Do early language skills determine a child's success in school?

Imagine two children heading off for their first day of school. Both are toting new school bags full of educational paraphernalia: pens, pencils, erasers , and paper.

But they are also carrying with them a parcel of language skills. And those skills may differ tremendously.

One child may have a vocabulary of 10,000 words; the other, as few as 4,000. One may have heard his favorite stories again and again, while the other may not have been read to as much. One may frequently play word games with parents, the other seldom does.

Will these differences determine their success at school?

They could, according to Dr. Catherine E. Snow of the Harvard Graduate School of Education. But they don't have to.

The language skills children acquire before starting school influence their academic work, but they do not guarantee success or lock them into failure, she says.

It has been suggested that children from minority or working-class families come to school with poorer language skills than their white, middle-class peers and that those deficiencies have led to academic failure.

According to Sarah Michaels, a research assistant at Harvard's Graduate School of Education, minority children bring to school different ways of telling stories. Her research shows that those differences influence a child's performance at school.

White children from middle-class homes tend to tell shorter, more concise stories that are organized chronologically. Teachers have no trouble understanding the point of their stories and tend to encourage them to expand on them.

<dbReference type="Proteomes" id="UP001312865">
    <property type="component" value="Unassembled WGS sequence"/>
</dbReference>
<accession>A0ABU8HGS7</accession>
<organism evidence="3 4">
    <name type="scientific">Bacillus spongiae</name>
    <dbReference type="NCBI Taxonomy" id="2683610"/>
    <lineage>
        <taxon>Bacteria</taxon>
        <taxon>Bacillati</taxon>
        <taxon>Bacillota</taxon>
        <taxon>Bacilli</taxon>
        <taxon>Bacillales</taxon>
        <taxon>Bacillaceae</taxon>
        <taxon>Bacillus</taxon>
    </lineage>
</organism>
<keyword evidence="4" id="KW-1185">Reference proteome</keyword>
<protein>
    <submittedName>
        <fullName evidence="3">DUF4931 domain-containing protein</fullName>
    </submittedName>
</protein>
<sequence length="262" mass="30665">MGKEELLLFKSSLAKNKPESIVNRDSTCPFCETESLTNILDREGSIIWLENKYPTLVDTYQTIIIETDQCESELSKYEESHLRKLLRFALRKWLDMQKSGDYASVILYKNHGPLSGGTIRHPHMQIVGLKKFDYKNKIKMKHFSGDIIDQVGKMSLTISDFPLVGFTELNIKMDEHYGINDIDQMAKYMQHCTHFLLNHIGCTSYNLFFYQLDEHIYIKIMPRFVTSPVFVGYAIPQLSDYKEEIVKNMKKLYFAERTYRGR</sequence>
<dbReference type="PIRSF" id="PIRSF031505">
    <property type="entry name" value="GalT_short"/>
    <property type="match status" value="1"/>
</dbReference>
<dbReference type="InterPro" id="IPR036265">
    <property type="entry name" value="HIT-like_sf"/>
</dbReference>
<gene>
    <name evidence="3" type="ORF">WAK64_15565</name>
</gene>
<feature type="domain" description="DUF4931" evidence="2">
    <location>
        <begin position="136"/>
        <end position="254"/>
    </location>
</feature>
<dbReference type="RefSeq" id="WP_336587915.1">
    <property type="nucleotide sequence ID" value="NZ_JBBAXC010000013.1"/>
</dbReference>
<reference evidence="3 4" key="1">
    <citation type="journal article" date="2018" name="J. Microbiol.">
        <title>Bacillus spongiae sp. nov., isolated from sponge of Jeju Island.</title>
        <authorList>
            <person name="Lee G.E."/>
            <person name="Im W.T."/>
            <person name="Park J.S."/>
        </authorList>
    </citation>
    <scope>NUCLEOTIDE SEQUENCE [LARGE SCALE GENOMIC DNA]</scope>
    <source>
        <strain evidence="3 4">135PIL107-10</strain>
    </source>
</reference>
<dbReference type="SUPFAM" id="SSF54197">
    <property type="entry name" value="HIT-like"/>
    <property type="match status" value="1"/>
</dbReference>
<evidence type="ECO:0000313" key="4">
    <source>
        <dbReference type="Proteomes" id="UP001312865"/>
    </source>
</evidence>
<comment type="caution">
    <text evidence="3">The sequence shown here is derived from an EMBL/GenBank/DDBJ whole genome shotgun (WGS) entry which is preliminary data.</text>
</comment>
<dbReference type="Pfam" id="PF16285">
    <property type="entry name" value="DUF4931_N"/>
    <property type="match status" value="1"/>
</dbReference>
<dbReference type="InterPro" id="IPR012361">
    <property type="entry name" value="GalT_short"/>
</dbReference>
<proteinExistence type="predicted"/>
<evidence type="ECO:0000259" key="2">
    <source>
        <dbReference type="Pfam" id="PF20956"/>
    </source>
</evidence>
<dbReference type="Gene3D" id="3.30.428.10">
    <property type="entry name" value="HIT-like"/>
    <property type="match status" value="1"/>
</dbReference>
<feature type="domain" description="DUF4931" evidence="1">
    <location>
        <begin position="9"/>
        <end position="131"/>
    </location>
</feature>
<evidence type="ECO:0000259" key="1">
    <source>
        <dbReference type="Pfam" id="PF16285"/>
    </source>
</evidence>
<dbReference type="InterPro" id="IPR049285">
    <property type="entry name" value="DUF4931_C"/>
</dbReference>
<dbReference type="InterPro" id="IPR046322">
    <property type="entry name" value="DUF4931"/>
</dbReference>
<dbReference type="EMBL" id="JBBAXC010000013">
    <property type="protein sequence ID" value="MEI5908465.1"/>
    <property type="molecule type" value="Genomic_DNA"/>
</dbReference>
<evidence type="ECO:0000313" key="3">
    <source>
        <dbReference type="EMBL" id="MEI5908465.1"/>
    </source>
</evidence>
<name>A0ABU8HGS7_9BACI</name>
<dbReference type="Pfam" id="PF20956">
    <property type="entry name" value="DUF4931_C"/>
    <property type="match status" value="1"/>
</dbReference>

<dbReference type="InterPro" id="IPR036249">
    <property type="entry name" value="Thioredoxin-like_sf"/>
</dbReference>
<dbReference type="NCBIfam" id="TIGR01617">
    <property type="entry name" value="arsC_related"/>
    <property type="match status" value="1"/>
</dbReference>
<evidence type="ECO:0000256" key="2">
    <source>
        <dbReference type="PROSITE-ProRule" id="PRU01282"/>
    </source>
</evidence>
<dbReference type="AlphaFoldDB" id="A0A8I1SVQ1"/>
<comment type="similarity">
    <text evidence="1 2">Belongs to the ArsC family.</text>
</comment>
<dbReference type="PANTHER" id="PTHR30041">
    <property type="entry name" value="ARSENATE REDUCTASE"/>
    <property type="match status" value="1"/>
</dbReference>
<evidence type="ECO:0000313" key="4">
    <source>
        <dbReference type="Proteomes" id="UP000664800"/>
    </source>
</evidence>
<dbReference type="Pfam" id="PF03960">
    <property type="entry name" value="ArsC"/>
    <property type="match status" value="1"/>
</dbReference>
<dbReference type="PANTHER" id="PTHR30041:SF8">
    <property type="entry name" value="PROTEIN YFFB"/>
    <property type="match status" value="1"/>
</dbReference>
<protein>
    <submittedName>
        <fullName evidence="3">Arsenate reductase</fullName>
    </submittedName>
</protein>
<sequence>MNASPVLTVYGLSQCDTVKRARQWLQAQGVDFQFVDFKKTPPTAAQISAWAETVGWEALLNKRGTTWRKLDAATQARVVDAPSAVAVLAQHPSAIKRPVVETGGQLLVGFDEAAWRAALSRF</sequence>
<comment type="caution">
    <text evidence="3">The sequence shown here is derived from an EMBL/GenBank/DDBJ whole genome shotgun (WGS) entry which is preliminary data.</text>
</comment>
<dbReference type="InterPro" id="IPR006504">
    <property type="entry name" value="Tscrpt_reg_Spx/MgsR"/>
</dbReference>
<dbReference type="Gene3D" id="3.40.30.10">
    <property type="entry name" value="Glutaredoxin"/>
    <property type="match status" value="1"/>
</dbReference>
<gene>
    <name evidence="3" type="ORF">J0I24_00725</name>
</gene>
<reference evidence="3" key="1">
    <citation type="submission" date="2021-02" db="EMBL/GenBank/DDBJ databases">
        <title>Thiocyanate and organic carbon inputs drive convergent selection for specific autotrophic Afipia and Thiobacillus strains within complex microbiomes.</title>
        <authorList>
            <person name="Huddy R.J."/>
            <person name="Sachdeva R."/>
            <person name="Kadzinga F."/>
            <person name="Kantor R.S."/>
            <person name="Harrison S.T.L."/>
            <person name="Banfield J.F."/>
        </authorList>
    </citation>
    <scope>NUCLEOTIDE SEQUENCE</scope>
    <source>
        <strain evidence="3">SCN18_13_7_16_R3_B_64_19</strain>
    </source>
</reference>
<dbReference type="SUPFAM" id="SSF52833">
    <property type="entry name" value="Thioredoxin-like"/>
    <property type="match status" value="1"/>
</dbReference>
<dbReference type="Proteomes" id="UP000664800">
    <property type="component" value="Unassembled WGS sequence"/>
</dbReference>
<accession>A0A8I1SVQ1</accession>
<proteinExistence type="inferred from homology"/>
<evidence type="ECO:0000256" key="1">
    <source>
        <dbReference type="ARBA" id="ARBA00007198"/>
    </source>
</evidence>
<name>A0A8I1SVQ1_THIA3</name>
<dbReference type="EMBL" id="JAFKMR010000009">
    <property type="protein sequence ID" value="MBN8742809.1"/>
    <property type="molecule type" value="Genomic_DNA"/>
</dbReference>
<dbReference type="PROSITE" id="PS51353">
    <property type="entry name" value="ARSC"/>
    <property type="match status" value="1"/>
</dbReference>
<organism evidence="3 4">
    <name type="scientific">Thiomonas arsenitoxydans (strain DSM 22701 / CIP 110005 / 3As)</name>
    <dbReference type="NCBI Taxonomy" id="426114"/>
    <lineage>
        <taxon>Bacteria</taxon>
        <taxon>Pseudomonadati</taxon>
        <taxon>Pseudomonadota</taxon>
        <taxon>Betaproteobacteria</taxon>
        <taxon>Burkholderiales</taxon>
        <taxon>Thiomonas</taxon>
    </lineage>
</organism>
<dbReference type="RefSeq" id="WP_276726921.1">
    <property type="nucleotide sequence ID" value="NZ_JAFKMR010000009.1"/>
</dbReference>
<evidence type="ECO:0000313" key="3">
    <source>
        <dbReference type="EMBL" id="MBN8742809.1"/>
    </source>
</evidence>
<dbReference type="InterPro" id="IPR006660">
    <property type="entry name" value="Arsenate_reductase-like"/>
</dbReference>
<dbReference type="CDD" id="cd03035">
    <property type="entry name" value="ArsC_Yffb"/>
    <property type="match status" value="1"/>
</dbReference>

On the other hand, teachers tend to be confused when black urban children tell their stories which are structured very differently.

''They tend to link a series of concrete episodes,'' Michaels said. ''It sounds often to (the teachers) that they are rambling on, that they aren't being organized.''

Teachers interrupt more often, trying to get children to conform, and the children get less positive reaction.

Seeing the differences and responding to them constructively is a very difficult task, Ms. Michaels says.

''The teachers are not stereotyping . . . they are not prejudiced,'' she says. ''They are responding to real differences in the use of language and in the way people structure narratives.''

But differences are not deficiencies, Dr. Snow says. And teachers who are aware of the differences can prevent these differences from holding children back.

Research shows that most children starting school have a good grasp of the language. They can both use and understand complex grammatical structures. But some children may not use complex structures as often, and the structures they do use may not conform to standard English.

The point is that the skill is there, Dr. Snow says. These children do not know less than their peers, nor are they linguistically handicapped.